March 16, 2015 11:59 am

How Windows 10 achieves its compact footprint

Windows devices can be lightweight and highly mobile, yet, when you need it, have the full capabilities of the Windows OS. The Windows Storage and Deployment Teams, the people who bring modern storage APIs, Storage Sense, setup, and servicing to your phone, tablet, laptop, and desktop would like to introduce you to how they are giving Windows 10 a compact footprint.

Compactness via system compression and recovery enhancements

Windows 10 employs two separate and independent approaches for achieving a compact footprint. First, Windows 10 leverages an efficient compression algorithm to compress system files.  Second, recovery enhancements have removed the requirement for a separate recovery image.

With current builds, Windows can efficiently compress system files. That gives back approximately 1.5GB of storage for 32-bit and 2.6GB of storage for 64-bit Windows. Phones will also be able to use this same efficient compression algorithm and likewise have capacity savings with Windows 10.

We are also redesigning Windows’ Refresh and Reset functionalities to no longer use a separate recovery image (often preinstalled by manufacturers today) in order to bring Windows devices back to a pristine state. This reduces Windows’ storage footprint further as the recovery image on typical devices can range in size from 4GB to 12GB, depending on the make and model. Phones already have a storage-optimized recovery solution, so, unlike compression, this enhancement is only for tablets, laptops, and desktops.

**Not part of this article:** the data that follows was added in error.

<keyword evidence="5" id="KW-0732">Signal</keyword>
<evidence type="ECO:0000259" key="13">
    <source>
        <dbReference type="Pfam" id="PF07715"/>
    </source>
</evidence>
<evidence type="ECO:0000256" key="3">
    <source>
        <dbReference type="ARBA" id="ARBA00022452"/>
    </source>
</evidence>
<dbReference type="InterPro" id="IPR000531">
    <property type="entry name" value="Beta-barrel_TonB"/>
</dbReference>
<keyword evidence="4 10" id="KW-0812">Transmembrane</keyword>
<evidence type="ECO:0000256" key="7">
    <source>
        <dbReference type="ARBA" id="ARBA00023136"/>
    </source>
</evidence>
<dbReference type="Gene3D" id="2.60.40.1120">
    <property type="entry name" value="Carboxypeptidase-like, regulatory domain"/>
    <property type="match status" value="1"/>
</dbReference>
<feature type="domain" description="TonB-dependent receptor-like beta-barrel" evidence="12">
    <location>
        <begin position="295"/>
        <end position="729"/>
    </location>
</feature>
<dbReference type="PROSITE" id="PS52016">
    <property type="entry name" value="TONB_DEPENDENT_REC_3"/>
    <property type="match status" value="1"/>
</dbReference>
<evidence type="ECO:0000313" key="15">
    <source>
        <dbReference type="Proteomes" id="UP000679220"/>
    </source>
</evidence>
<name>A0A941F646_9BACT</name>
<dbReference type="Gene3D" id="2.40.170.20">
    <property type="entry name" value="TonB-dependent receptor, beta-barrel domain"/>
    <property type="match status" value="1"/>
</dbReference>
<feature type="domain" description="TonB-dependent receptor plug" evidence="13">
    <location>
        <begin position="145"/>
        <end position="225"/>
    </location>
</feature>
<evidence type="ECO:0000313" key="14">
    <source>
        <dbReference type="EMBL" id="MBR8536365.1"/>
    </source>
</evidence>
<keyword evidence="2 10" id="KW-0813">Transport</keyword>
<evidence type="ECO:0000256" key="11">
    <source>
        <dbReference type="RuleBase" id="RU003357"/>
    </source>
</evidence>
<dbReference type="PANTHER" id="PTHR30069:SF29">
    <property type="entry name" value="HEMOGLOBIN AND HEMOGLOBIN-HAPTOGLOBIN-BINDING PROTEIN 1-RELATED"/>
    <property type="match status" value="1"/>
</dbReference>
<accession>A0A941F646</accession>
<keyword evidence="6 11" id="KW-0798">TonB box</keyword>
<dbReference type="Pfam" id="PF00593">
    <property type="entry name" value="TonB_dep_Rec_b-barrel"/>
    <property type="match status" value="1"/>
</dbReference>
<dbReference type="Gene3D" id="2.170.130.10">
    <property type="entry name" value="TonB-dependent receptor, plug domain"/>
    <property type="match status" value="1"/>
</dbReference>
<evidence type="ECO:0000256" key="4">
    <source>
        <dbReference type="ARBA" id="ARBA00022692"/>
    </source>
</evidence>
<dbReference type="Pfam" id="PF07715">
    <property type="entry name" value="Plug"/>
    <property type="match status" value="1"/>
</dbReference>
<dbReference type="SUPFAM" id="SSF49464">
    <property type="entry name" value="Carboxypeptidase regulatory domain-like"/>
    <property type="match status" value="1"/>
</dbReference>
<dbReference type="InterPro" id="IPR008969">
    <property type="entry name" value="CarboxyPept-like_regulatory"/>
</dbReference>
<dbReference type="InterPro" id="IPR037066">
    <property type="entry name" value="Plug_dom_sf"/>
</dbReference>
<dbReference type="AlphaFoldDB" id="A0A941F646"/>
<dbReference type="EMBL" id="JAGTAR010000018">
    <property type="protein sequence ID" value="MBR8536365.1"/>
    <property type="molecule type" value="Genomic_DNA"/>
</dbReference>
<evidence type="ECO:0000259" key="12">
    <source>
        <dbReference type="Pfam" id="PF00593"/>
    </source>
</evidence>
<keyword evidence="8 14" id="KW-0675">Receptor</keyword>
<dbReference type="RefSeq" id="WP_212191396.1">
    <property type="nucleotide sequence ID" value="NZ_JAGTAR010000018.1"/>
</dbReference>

With these new and enhanced functionalities, devices running Windows 10 will have more free space for photos, videos, and music, as the figure below illustrates.

 

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Windows uses compression when it is helpful

To ensure compressed system files do not adversely affect system responsiveness, Windows considers a number of factors when assessing whether a device should use compression or not.

One important factor is the amount of memory (RAM) a device has. The amount of RAM a device has determines how often it retrieves system files from storage. Another important factor is how quickly a device’s CPUs can run the decompression algorithm when retrieving system files. By considering these and other important factors, Windows is able to assess if a device can use compression without reducing human-perceivable responsiveness.

Since a diversity of Windows devices exist, Windows 10 performs this suitability assessment in the upgrade path.  If compressed system files will give you storage capacity back without compromising your device’s responsiveness, then upgrade will automatically compress Windows 10. For new Windows 10 devices, manufacturers perform the suitability assessment and enable system compression appropriately.

On the topic of compression performance, we conducted extensive analysis and tuning for the first iteration of system compression (called WIMBOOT, we have a little more to say about WIMBOOT further below). Windows 10’s iteration of system compression retains that performance tuning and gains the advantage of tuning and enablement based on performance data from in-market devices. System compression enablement through software means Windows can adapt as the device landscape evolves.